A Research team led by the metabolism expert Professor Stephan Herzig, director of the Institute for Diabetes and Cancer at Helmholtz Zentrum München (IDC), has discovered a new mechanism that is responsible for the regulation of the glucose metabolism. The transforming growth factor beta 1-stimulated clone 22 D4, abbreviated TSC22D4, acts as a molecular switch in the liver and from there regulates genes that can influence the metabolism throughout the body. Researchers of Helmholtz Zentrum München, in collaboration with colleagues of the Heidelberg University Hospital, Technische Universität München and the Medical Faculty of the University of Leipzig, have now reported these findings in the journal ‘Nature Communications’.
Credit: Helmholtz Zentrum München
Already in 2013 the researchers showed that increased production of TSC22D4 in the liver of mice with cancer leads to severe weight loss (cachexia) . In the present study, they investigated the role of this gene regulator in connection with diabetes.
“The strong influence of TSC22D4 on the metabolism in tumor diseases suggested that it could also play a role in metabolic diseases,” said first author Dr. Bilgen Ekim Üstünel of the IDC. In the current study, the researchers showed in diabetic mice that inactivation of TSC22D4 led to an improvement of the insulin action and glucose metabolism. Further analyses revealed that TSC22D4 in particular inhibits the production of the lipocalin13 protein, which is released as a messenger substance from the liver and can regulate the glucose metabolism in other organs.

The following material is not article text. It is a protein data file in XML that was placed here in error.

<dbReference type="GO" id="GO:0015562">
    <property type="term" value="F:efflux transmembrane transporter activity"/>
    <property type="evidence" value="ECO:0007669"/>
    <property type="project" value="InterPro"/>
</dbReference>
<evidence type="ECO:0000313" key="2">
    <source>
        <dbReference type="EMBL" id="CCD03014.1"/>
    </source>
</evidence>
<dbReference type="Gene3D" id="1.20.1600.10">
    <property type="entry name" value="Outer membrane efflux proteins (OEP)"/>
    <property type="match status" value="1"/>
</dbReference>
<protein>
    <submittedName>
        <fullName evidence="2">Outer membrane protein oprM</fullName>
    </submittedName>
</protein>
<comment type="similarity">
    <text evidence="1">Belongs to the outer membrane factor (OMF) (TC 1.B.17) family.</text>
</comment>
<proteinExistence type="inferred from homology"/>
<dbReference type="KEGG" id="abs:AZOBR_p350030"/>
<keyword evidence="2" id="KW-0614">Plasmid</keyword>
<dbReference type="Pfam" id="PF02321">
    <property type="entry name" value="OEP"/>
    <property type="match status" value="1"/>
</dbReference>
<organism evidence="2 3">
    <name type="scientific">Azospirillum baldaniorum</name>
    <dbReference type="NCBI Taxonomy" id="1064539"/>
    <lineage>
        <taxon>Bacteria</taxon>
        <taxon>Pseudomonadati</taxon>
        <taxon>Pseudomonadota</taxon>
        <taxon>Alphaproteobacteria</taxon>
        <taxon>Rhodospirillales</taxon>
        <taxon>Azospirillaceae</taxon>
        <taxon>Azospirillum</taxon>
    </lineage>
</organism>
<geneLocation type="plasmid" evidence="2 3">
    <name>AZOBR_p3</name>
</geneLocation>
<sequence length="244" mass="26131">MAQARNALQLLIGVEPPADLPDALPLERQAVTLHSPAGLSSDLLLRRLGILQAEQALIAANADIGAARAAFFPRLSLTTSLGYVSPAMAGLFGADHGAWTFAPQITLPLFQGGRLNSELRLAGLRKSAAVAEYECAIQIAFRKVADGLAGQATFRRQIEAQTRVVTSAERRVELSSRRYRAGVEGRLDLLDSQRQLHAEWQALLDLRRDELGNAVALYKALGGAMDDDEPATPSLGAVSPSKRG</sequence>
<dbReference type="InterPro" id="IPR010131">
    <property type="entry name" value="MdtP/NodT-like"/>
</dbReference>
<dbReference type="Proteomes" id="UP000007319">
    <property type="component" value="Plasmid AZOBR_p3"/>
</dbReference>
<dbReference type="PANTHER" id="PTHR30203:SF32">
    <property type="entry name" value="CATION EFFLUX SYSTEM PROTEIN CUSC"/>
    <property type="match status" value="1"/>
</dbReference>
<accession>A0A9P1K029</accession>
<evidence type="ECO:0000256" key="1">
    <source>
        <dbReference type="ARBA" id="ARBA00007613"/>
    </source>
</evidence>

To check the relevance of the new mechanism in the clinic, the researchers examined liver tissue specimens of 66 patients with and without type 2 diabetes. They found that in the liver of the diabetes patients compared to people with normal glucose metabolism, the TSC22D4 gene was expressed significantly more often and lipocalin13 was produced correspondingly less often. “For the treatment of diabetes there is only a very limited number of therapeutic targets,” said Herzig. “Next, we want to investigate whether our findings can lead to the development of a new therapeutic approach to treat diabetes and insulin resistance.”
Citation: Üstünel, Bilgen Ekim, Kilian Friedrich, Adriano Maida, Xiaoyue Wang, Anja Krones-Herzig, Oksana Seibert, Anke Sommerfeld et al. “Control of diabetic hyperglycaemia and insulin resistance through TSC22D4.” Nature Communications 7 (2016): 13267.
Adapted from press release by Helmholtz Zentrum München
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